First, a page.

Some people dislike raiding the perennial plantings for bouquets, but removing a few carefully chosen stems doesn’t have to make the ornamental garden suffer. Delphiniums, in various heights and shades of blue, are a great addition to any early summer bouquet.

Astilbes have the benefit of tolerating some shade and moist sites.  Most blooming plants need a lot of sun. These plants with plumy spikes, white, shades of pink and red or peach, grow into big clumps in the garden, ready to donate a few stems to an arrangement. The airy, almost fern-like foliage is also useful in an arrangement.

Two plants that always attract my attention in the garden are astrantia, which is related to scabiosa and has a similar pincushion flower in shades of pink or white.  The other is knautia which also has a similar flower – to me.  I particularly like the deep wine red shade. Both of these perennials attract butterflies.

The columbine, a delicate spring bloomer with starry outer petals and long spurs, is beautiful in a bouquet. I have a deep purple native variety that grows vigorously and makes a good cut flower if only because I try to cut as many of these as I can before they scatter seed all over the flower bed. Other hybrids will self sow, but usually not with such vigor. The columbine comes in many colors, pale shades of white, yellow and pink, and bi-color forms like “Tequila Sunrise” a stunning yellow and coral, or the red and white “Songbird Cardinal.”

Lady’s mantle, achemilla, is useful in a flower arrangement because the airy sprays of yellow green flowers are unusual and neutral, and the round scalloped leaves can form a decorative collar surrounding the bouquet, or the edge of the vase.

Like lady’s mantle, coral bells have useful flowers and foliage. The delicate little blossoms on wiry stems usually come in an array of pink and white. There are many hybrids now where the interest is mainly on the foliage. Heuchera “Caramel”  has foliage with an orange blush, “Frosted Violet” has broad pinky purple leaves dusted with a silver shimmer. The low growing ”Citronelle” is a bright chartreuse and “Peach Flambe” has bright peach foliage that becomes darker and richer as the season progresses.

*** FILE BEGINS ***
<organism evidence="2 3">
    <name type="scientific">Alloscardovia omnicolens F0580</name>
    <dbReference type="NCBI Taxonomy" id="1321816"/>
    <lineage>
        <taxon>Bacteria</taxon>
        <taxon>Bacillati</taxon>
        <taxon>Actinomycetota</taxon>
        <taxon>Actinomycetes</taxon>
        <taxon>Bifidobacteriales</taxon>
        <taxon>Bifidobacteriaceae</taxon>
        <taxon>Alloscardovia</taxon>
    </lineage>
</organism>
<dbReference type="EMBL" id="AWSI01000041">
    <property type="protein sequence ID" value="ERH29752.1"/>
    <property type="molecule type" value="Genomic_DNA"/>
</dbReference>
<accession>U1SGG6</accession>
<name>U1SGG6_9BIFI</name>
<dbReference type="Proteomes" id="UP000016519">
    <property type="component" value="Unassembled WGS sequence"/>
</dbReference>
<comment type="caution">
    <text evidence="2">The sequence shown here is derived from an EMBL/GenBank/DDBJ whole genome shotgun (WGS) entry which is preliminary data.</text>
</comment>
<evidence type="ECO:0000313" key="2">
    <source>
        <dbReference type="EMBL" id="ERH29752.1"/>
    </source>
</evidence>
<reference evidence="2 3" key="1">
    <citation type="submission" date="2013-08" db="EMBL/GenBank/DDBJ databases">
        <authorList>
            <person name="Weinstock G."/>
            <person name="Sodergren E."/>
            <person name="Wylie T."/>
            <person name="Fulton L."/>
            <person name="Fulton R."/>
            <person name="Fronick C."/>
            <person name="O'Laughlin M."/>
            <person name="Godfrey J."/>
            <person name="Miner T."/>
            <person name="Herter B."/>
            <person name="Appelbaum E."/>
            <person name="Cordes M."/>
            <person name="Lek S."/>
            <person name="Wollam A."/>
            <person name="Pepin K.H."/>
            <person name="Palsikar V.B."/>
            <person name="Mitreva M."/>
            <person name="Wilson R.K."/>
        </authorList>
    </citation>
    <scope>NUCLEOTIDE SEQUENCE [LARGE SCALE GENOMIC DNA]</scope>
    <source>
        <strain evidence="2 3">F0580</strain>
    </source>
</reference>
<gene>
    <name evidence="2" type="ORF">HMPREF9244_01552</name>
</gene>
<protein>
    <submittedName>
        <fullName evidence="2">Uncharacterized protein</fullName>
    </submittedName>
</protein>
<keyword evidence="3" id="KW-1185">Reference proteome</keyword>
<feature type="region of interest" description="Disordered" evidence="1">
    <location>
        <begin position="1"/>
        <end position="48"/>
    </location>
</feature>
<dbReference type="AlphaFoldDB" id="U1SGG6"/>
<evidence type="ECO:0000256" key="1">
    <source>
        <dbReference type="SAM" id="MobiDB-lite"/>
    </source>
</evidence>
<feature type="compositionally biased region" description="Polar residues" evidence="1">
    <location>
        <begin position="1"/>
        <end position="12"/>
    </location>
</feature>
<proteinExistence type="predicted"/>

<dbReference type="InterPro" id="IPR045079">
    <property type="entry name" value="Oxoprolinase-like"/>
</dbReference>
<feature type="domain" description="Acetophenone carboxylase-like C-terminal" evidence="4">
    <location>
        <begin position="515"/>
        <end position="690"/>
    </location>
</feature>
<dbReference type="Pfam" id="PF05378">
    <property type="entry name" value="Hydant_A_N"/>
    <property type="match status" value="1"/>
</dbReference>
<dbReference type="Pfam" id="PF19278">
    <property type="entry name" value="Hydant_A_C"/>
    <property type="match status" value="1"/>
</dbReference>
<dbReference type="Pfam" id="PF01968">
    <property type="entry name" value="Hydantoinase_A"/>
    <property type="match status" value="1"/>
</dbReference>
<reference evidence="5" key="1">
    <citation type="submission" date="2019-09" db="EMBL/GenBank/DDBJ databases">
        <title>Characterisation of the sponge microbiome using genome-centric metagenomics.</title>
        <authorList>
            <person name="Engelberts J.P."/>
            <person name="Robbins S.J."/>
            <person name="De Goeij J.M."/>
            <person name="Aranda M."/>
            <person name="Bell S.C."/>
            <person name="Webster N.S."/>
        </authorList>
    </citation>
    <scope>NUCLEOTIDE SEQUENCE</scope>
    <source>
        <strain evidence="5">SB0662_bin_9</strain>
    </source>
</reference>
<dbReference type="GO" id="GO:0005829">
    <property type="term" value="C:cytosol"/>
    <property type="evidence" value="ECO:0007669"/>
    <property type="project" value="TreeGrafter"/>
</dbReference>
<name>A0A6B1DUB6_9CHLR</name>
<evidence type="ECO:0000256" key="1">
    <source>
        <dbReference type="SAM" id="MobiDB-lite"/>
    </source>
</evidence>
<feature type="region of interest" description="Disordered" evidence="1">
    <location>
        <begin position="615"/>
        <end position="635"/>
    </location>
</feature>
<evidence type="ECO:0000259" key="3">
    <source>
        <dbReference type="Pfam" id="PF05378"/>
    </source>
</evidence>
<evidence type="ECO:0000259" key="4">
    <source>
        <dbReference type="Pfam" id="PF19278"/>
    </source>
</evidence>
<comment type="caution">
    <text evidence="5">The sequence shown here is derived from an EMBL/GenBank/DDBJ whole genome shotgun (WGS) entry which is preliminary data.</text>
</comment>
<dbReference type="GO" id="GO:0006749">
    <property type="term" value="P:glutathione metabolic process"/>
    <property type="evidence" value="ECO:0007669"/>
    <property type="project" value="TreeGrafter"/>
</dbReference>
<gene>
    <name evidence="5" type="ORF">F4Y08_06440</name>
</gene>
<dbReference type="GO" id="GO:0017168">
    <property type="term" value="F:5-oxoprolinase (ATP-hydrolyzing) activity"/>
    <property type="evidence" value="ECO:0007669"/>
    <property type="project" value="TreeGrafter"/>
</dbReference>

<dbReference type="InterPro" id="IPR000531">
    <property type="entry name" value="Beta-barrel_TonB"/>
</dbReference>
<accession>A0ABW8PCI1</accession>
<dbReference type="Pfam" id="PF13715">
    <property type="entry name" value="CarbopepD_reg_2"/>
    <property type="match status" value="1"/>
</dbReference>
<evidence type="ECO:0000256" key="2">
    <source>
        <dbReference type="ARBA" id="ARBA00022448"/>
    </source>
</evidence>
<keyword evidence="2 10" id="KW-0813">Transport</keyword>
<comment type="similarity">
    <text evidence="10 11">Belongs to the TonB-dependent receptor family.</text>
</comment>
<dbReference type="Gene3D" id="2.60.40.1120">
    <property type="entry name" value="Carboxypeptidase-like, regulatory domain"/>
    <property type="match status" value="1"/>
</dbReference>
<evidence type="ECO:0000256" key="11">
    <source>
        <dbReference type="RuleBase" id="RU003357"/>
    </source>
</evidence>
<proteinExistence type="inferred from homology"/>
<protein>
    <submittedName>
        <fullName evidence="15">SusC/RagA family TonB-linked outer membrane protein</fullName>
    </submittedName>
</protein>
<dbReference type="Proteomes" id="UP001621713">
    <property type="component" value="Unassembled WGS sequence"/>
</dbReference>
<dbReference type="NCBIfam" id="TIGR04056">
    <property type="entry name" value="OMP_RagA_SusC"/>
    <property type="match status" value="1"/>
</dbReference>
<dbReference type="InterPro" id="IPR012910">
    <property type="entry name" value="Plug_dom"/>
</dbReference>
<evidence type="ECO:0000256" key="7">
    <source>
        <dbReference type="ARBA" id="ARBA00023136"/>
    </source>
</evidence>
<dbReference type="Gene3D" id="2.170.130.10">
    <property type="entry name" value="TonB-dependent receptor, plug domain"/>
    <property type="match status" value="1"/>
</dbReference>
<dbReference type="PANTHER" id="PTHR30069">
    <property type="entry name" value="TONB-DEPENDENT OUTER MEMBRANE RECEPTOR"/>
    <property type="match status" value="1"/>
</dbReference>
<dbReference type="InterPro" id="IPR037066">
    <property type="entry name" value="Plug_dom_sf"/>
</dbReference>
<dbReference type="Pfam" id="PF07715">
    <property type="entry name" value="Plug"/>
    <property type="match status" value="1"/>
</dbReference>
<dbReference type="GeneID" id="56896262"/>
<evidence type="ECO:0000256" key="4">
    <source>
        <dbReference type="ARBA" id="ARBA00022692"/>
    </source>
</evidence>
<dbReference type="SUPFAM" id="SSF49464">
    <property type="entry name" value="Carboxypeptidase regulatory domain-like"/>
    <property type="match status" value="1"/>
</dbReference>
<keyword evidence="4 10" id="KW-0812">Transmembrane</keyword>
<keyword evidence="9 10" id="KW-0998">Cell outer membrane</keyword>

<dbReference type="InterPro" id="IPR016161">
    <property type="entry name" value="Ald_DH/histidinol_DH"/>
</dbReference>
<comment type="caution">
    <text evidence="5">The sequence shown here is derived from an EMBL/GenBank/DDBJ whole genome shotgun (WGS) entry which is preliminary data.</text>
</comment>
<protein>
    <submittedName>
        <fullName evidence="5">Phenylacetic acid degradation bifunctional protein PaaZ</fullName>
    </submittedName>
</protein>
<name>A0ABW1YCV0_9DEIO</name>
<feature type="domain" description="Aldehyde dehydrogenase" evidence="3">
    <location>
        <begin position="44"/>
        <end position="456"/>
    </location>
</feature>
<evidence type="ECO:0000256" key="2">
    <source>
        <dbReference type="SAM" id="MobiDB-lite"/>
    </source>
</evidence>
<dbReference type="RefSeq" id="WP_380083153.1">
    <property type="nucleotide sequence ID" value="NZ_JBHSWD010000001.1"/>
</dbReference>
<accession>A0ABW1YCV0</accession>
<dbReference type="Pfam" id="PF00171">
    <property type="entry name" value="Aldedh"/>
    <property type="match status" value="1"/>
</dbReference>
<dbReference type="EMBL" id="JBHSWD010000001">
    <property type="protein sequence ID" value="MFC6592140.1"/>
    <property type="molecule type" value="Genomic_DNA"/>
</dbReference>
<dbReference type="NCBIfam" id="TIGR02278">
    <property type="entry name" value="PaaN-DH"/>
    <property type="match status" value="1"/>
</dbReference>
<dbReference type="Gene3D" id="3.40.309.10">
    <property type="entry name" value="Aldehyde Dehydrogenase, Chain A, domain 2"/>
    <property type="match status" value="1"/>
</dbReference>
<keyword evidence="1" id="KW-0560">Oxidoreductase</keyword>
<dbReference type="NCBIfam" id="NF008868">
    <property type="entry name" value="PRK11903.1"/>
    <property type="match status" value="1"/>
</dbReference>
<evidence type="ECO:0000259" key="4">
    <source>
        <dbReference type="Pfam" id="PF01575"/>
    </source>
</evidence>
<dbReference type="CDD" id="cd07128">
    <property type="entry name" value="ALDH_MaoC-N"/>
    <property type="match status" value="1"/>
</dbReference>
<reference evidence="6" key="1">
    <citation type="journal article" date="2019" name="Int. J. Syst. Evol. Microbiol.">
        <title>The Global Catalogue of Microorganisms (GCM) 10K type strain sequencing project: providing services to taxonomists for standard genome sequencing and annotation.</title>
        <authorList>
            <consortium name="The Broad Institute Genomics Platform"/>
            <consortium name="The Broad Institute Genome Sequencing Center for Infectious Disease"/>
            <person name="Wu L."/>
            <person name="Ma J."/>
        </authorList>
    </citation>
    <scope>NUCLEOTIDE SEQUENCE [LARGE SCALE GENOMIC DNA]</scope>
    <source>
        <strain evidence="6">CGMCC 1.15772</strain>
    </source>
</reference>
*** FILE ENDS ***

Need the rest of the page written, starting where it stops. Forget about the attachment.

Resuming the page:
Dahlias are a mainstay of the autumnal cutting garden. There are hundreds of varieties from small button types to large dinner plate blooms in shades pale or dramatic. They begin blooming in mid-summer and continue into the fall. The more you cut, the more they will bloom. They last handsomely for a week or more in a vase.

A flower arranger might also raid the vegetable garden for some interesting foliage. The famous British flower arranger Constance Spry may have been the first to put kale in her “decorations” but she certainly isn’t the last. A very different sort of foliage is provided by the ferny bronze fennel.

Some gardeners will like the simplicity of a cutting garden planted in rows. Others may simply prefer  to plant a variety of cutting flowers in mixed garden beds. Either way, including a selection of flowers that can last well for a few days in a vase is a beautiful way gardeners can express their generosity.

Between the Rows    May 21, 2011

April Fool!

Still Snowing April 1

We left sunny Houston yesterday at noon, and got into sunny Nashville, but by the time we arrived in Hartford at 6:30 the rain was falling. Our son drove us to Greenfield where our car waited for us at his house. Quick! A few groceries! Quick up the hill. The snow is falling. And still falling this morning. My plan was to plant spinach today, but I guess that will not happen.

photo by Kirsten Luce for the New York Times

The only flowers in my view this morning come from the New York Times (3-31) with Christopher Petkana’s story about Emily Thompson “who has  become New York’s surprise floral designer du jour,” and the “fantasy tabletop woodland” arrangement”, which includes a tree stump, she created f or an event at La Grenouille  for Kenneth Jay Lane.  She is being compared to Constance Spry, who has been celebrated (several times)  right here on the commonweeder.  Ms. Thompson gives full credit to Spry’s  inspiration. “She loved things that were unpopular or considered without class – weeds, pods, edibles – and is responsible for those distinctions ” she said. Once again we are being reminded that we can go wild with our palette of flowers, plants in all their stages, and containers. I’d say I’ll keep my eyes open for a suitable stump, but that is not the point.  Have you used an unusual container for an arrangement, or ‘decoration’ as Constrance Spry would say?

Constance Spry in the 21st Century

Recently I was able to find a used copy of Constance Spry’s book Flower Decoration which includes a few black and white photos of her arrangements. Actually, she did not use the word arrangements, but decorations.

If you look really closely at the decoration on the cover of this book you can see that it includes fruits, seed heads, and grasses in an almost invisible vase. I suspect this is not one of her own arrangements by a  painting by an artist the publisher has not chosen to identify, however Mrs. Spry was influenced by the painters of this sort of still life.

When she came to the US in January of 1938 on a speaking tour the press had a field day with headlines like “Decorator for the Windsors Uses Vegetables or Weeds if They Are Ornamental.”  She was unruffled and said, “Provided the plant is beautiful, I cannot see why I should not use it for decoration just because it has the added advantage that it can also be eaten.”